Demonetisation hitting hard on Indian microfinance sector

Lives of Indian urban and rural poor go under hardship

Business & Politics

News - Biz@India

December 23, 2016

/ By / Kolkata

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Demonetisation has affected the debit-credit culture of the entire nation. Urban and rural poor of India are both suffering the heat, but in their own ways.

Urban mass is just struggling to survive on a daily basis as they do have some advantage of living in modern cities where business is more on the streets and the markets. It is the rural poor who do not know where to turn for sensible monetary help as one of their best saviours- Micro Finance Institutions (MFIs) themselves are in similar trouble with no cash in hand to disburse.

The surgical strike against black money, as the Modi government wants to call it, has a potential for the government to address the issue of transparency in high value transaction of funds, stop use of black money and at the same time bring prosperity to urban and rural India. But were the rural and urban poor prepared for the operation?

Among a bouquet of developmental schemes launched by the government, Digital India was a prominent one. If rural India is expected to use the banking system with cashless transactions, the least the government should first do is provide them with the same interest rates as their urban cousins. A government can’t talk about inclusivity of the poor and at the same time charge interest rates of 24 pc to a segment of the society that is barely surviving the currency debacle.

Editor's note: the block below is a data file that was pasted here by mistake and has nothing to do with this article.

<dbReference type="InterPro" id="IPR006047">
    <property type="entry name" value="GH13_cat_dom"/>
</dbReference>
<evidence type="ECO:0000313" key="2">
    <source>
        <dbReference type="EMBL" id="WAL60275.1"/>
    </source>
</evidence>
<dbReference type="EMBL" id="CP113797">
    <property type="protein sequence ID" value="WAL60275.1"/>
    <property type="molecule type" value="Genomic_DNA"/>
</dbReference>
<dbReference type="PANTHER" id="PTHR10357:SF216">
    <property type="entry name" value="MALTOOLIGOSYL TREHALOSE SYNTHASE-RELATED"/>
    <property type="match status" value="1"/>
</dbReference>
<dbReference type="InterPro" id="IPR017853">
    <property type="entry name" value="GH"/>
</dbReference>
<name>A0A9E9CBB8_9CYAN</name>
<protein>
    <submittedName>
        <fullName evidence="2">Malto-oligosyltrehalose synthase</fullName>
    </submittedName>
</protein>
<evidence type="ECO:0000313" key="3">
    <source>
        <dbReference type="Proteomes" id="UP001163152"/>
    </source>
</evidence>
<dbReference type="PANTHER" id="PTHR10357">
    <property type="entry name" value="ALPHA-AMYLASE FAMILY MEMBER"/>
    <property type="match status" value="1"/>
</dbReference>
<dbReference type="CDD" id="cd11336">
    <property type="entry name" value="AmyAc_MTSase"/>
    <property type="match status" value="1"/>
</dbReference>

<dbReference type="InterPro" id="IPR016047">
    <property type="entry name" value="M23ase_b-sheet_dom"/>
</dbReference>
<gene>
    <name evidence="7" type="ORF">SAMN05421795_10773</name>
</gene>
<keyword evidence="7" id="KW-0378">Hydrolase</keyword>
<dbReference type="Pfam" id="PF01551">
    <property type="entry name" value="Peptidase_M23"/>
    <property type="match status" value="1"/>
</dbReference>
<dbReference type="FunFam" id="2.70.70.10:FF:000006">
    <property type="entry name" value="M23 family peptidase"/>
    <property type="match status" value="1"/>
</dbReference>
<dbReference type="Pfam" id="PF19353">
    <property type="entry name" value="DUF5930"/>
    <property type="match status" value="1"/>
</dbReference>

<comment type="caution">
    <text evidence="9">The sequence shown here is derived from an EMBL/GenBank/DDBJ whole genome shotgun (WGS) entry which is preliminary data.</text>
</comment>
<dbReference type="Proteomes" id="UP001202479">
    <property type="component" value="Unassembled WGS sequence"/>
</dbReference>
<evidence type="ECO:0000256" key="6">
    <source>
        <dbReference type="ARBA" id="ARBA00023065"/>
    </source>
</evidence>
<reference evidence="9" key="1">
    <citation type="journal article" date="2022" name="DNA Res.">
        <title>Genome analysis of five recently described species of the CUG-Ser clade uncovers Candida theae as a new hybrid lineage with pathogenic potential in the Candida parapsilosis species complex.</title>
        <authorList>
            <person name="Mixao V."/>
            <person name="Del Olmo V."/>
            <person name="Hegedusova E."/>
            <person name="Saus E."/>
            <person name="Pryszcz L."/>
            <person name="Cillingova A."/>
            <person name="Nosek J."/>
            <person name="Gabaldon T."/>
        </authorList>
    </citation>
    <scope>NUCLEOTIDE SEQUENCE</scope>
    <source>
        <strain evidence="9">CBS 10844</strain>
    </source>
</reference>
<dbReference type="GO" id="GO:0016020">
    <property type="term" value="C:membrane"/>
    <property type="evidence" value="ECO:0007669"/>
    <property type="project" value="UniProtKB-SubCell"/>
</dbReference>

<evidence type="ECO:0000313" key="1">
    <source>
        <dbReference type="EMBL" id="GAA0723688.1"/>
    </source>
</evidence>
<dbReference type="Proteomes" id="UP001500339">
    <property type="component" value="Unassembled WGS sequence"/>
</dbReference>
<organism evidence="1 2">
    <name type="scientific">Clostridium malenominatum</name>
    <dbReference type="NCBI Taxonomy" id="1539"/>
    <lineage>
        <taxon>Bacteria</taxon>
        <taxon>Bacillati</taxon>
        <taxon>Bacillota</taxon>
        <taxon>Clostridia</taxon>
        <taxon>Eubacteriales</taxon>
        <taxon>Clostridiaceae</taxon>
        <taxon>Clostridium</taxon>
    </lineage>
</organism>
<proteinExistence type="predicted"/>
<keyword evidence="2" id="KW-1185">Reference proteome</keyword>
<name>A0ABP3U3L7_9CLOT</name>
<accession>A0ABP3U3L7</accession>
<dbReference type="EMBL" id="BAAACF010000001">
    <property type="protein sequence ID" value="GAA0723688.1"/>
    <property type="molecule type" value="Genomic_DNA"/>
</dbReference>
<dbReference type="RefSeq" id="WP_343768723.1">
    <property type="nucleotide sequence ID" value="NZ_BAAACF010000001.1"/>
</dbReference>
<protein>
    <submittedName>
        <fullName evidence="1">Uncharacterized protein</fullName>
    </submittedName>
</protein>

Just facilitating a Jan Dhan account and offering to collect money from rural poor is definitely not enough unless government makes sure that they are able to use cheap funds available under various schemes. Fact remains that nearly 60 pc of the Indian adults did not have access to formal financial institutions till they accumulated their savings so far, in cash. The account opening drive through the Jan Dhan scheme was a welcome initiative no doubt; however, most of these accounts were inactive in reality. With a huge mass of rural India out of the reach of banking, demonetisation has struck the last nail in the coffin.